Step 2: Enforce the overnight parking prohibition through no-exception tow-away regulations. That would mean, of course, that a contractor would have to be found who would take this towing account and a location would have to be identified to which the vehicles would be taken.
Step 3: Completely and consistently enforce existing no-parking regulations on the road into the park. Some parts of the road should be tow-away zones 24 hours a day to ensure emergency vehicle access. Easier said than done since the state controls the park and is, theoretically, responsible for parking enforcement. Except the state is incapable of doing that, so the Kauai Police Department goes out to issue tickets as often as officers can be spared, which is not often enough. A solution must be found. Money will have to be involved.
Step 4: Implement a permit system for day hikers on the Kalalau Trail and vigorously enforce the existing permit requirement for overnight camping. Both day and night trail permits would be limited in number, distributed by online reservation or sale at cooperating merchant locations. The rub is there would have to be rigorous enforcement, meaning someone would have to be stationed at the trailhead at all times to check permits and turn away people who don’t have them.
Step 5: The existing parking lot is due for interim repair through funding of the Hawaii Tourism Authority. When the repairs are finished, the element of the plan would be implemented that would divide the parking lot into two sections — one for visitors, who would need reservations and pay a fee, and the other for local people who could visit to take cultural and environmental advantage of this resource without cost. This could be paid for by operating the lot on a business-like basis.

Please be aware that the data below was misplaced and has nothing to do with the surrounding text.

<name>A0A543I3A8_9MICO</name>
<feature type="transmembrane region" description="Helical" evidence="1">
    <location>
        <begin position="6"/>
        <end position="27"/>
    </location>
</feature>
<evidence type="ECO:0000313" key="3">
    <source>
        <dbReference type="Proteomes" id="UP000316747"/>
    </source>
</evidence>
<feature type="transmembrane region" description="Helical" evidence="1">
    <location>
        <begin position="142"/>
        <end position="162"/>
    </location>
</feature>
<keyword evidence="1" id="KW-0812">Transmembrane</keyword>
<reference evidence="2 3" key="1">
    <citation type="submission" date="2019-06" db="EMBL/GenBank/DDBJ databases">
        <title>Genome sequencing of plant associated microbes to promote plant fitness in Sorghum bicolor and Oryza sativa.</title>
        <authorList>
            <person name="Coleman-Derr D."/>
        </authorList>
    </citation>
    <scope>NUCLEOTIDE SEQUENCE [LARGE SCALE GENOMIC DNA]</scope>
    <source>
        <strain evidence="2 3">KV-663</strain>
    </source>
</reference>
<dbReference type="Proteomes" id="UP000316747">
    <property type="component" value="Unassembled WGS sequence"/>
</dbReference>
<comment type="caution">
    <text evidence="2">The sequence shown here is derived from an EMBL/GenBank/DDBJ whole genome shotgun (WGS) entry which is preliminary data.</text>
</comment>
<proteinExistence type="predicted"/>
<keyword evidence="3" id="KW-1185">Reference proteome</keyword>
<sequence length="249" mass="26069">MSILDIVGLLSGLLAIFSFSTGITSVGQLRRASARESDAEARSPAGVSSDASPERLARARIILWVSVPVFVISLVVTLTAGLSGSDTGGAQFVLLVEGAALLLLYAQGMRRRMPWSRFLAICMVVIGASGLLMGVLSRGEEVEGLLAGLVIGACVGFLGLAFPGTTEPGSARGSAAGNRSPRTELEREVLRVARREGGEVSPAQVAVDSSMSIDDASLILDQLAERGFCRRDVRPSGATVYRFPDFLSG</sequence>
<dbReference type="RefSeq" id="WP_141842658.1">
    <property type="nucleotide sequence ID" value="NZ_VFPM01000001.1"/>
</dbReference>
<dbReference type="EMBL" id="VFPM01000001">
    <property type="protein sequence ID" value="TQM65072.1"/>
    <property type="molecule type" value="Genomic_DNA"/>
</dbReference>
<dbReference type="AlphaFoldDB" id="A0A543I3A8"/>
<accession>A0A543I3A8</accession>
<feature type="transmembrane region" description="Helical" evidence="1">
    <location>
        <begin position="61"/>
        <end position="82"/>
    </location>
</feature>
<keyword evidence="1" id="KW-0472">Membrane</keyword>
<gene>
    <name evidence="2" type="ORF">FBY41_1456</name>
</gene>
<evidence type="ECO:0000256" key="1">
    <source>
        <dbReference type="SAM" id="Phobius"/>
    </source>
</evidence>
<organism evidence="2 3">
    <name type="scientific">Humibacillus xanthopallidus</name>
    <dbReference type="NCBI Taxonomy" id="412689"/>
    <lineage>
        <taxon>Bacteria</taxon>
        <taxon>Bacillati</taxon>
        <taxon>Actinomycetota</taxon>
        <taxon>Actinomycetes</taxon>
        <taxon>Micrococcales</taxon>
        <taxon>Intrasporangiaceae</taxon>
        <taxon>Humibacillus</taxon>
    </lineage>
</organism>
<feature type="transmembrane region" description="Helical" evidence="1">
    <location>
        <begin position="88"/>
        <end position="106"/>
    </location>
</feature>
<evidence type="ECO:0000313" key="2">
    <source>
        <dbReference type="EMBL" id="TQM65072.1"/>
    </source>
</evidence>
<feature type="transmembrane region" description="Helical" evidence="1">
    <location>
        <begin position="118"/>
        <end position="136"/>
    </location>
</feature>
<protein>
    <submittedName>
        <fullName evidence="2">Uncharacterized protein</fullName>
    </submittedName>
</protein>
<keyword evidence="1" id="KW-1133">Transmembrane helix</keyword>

Step 6: Identify an off-site auxiliary parking lot from which park visitors could take a shuttle to the park. The plan envisions doing this, but what’s apparently under consideration is a lot at the outlook near the Princeville Foodland that is 5.2 acres and could accommodate about 120 cars. But several government agencies and the private land owner would have to come to agreement and the facility would have to be built. That should happen, but the urgent need is now, so the existing parking lot at the Princeville Airport could be used. The restored North Shore shuttle will apparently be starting at or near that lot. The lot is privately owned, so a deal would have to be struck. Parking fees would be charged.
Step 7: Offer a package deal for campers planning to be in the park overnight that includes parking at the auxiliary lot, fare for the shuttle and a trail permit reservation for one price — maybe $10.
This whole process would require a well-executed public education strategy. None of these steps, alone, will solve Haena State Park’s immediate problems. All of them taken together might buy enough time for the well-formulated master plan to come into its own.
Allan Parachini is a former journalist and PR executive. He is a Kilauea resident.